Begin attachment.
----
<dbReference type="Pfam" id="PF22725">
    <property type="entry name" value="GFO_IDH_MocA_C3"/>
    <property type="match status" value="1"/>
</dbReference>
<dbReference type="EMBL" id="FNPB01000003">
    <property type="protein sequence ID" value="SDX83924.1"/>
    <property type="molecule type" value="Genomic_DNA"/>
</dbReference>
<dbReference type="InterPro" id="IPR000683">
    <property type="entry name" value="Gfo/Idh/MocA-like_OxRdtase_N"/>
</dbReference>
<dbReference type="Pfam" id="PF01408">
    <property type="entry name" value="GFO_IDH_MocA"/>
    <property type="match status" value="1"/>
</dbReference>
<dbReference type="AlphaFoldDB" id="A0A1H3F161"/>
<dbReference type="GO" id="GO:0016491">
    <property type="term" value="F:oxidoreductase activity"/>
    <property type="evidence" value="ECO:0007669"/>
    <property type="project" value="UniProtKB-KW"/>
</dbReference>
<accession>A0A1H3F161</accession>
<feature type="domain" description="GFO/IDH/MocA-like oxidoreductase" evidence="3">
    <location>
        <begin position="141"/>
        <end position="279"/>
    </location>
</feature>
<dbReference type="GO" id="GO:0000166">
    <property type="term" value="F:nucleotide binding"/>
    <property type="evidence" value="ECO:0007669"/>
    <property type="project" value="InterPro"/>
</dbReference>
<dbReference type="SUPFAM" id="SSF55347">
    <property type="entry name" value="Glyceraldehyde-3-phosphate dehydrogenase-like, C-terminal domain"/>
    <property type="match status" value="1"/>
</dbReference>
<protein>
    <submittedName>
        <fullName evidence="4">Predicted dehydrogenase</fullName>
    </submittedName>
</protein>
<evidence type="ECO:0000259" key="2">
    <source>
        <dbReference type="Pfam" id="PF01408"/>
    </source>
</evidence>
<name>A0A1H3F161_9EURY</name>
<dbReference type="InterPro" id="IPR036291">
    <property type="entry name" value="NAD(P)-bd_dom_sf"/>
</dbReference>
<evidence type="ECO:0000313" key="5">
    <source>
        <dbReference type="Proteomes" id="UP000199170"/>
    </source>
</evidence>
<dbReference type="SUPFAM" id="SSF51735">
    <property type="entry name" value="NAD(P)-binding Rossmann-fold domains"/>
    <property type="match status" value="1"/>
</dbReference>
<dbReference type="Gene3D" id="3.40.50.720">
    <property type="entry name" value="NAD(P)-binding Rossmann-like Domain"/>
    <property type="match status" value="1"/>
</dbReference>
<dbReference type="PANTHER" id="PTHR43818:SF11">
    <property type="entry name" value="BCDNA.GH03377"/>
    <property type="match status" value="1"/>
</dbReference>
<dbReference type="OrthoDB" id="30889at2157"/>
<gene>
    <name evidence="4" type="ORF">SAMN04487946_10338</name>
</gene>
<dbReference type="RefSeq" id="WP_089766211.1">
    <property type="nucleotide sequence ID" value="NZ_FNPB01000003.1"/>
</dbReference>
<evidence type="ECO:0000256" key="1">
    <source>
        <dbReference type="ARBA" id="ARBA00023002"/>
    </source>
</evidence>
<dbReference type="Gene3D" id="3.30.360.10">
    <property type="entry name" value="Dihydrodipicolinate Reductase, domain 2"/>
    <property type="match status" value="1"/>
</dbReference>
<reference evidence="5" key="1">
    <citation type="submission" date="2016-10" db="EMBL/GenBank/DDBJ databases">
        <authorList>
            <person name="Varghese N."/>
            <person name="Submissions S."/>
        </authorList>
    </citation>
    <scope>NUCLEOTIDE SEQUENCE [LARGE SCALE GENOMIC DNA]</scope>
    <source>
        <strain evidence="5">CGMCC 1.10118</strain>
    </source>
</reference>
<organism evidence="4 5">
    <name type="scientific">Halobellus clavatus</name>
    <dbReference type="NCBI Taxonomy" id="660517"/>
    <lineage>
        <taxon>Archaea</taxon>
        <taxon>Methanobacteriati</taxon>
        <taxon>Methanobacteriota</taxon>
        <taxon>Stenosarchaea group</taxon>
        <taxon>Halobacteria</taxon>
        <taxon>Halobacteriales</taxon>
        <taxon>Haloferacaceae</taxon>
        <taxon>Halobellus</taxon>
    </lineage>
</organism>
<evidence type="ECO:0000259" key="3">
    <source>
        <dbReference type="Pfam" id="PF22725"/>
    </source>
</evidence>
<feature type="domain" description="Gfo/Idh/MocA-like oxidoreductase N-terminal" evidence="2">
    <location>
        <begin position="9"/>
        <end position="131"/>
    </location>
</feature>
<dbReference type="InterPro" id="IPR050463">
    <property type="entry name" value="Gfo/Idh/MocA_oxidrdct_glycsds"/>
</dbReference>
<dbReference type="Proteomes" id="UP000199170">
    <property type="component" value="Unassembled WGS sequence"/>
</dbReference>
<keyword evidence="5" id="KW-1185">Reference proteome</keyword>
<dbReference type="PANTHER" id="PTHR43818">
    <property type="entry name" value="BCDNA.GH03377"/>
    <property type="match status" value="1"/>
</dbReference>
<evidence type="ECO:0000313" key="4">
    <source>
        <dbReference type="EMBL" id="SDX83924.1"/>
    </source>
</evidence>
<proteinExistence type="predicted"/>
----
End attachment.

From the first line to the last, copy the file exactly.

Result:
<dbReference type="Pfam" id="PF22725">
    <property type="entry name" value="GFO_IDH_MocA_C3"/>
    <property type="match status" value="1"/>
</dbReference>
<dbReference type="EMBL" id="FNPB01000003">
    <property type="protein sequence ID" value="SDX83924.1"/>
    <property type="molecule type" value="Genomic_DNA"/>
</dbReference>
<dbReference type="InterPro" id="IPR000683">
    <property type="entry name" value="Gfo/Idh/MocA-like_OxRdtase_N"/>
</dbReference>
<dbReference type="Pfam" id="PF01408">
    <property type="entry name" value="GFO_IDH_MocA"/>
    <property type="match status" value="1"/>
</dbReference>
<dbReference type="AlphaFoldDB" id="A0A1H3F161"/>
<dbReference type="GO" id="GO:0016491">
    <property type="term" value="F:oxidoreductase activity"/>
    <property type="evidence" value="ECO:0007669"/>
    <property type="project" value="UniProtKB-KW"/>
</dbReference>
<accession>A0A1H3F161</accession>
<feature type="domain" description="GFO/IDH/MocA-like oxidoreductase" evidence="3">
    <location>
        <begin position="141"/>
        <end position="279"/>
    </location>
</feature>
<dbReference type="GO" id="GO:0000166">
    <property type="term" value="F:nucleotide binding"/>
    <property type="evidence" value="ECO:0007669"/>
    <property type="project" value="InterPro"/>
</dbReference>
<dbReference type="SUPFAM" id="SSF55347">
    <property type="entry name" value="Glyceraldehyde-3-phosphate dehydrogenase-like, C-terminal domain"/>
    <property type="match status" value="1"/>
</dbReference>
<protein>
    <submittedName>
        <fullName evidence="4">Predicted dehydrogenase</fullName>
    </submittedName>
</protein>
<evidence type="ECO:0000259" key="2">
    <source>
        <dbReference type="Pfam" id="PF01408"/>
    </source>
</evidence>
<name>A0A1H3F161_9EURY</name>
<dbReference type="InterPro" id="IPR036291">
    <property type="entry name" value="NAD(P)-bd_dom_sf"/>
</dbReference>
<evidence type="ECO:0000313" key="5">
    <source>
        <dbReference type="Proteomes" id="UP000199170"/>
    </source>
</evidence>
<dbReference type="SUPFAM" id="SSF51735">
    <property type="entry name" value="NAD(P)-binding Rossmann-fold domains"/>
    <property type="match status" value="1"/>
</dbReference>
<dbReference type="Gene3D" id="3.40.50.720">
    <property type="entry name" value="NAD(P)-binding Rossmann-like Domain"/>
    <property type="match status" value="1"/>
</dbReference>
<dbReference type="PANTHER" id="PTHR43818:SF11">
    <property type="entry name" value="BCDNA.GH03377"/>
    <property type="match status" value="1"/>
</dbReference>
<dbReference type="OrthoDB" id="30889at2157"/>
<gene>
    <name evidence="4" type="ORF">SAMN04487946_10338</name>
</gene>
<dbReference type="RefSeq" id="WP_089766211.1">
    <property type="nucleotide sequence ID" value="NZ_FNPB01000003.1"/>
</dbReference>
<evidence type="ECO:0000256" key="1">
    <source>
        <dbReference type="ARBA" id="ARBA00023002"/>
    </source>
</evidence>
<dbReference type="Gene3D" id="3.30.360.10">
    <property type="entry name" value="Dihydrodipicolinate Reductase, domain 2"/>
    <property type="match status" value="1"/>
</dbReference>
<reference evidence="5" key="1">
    <citation type="submission" date="2016-10" db="EMBL/GenBank/DDBJ databases">
        <authorList>
            <person name="Varghese N."/>
            <person name="Submissions S."/>
        </authorList>
    </citation>
    <scope>NUCLEOTIDE SEQUENCE [LARGE SCALE GENOMIC DNA]</scope>
    <source>
        <strain evidence="5">CGMCC 1.10118</strain>
    </source>
</reference>
<organism evidence="4 5">
    <name type="scientific">Halobellus clavatus</name>
    <dbReference type="NCBI Taxonomy" id="660517"/>
    <lineage>
        <taxon>Archaea</taxon>
        <taxon>Methanobacteriati</taxon>
        <taxon>Methanobacteriota</taxon>
        <taxon>Stenosarchaea group</taxon>
        <taxon>Halobacteria</taxon>
        <taxon>Halobacteriales</taxon>
        <taxon>Haloferacaceae</taxon>
        <taxon>Halobellus</taxon>
    </lineage>
</organism>
<evidence type="ECO:0000259" key="3">
    <source>
        <dbReference type="Pfam" id="PF22725"/>
    </source>
</evidence>
<feature type="domain" description="Gfo/Idh/MocA-like oxidoreductase N-terminal" evidence="2">
    <location>
        <begin position="9"/>
        <end position="131"/>
    </location>
</feature>
<dbReference type="InterPro" id="IPR050463">
    <property type="entry name" value="Gfo/Idh/MocA_oxidrdct_glycsds"/>
</dbReference>
<dbReference type="Proteomes" id="UP000199170">
    <property type="component" value="Unassembled WGS sequence"/>
</dbReference>
<keyword evidence="5" id="KW-1185">Reference proteome</keyword>
<dbReference type="PANTHER" id="PTHR43818">
    <property type="entry name" value="BCDNA.GH03377"/>
    <property type="match status" value="1"/>
</dbReference>
<evidence type="ECO:0000313" key="4">
    <source>
        <dbReference type="EMBL" id="SDX83924.1"/>
    </source>
</evidence>
<proteinExistence type="predicted"/>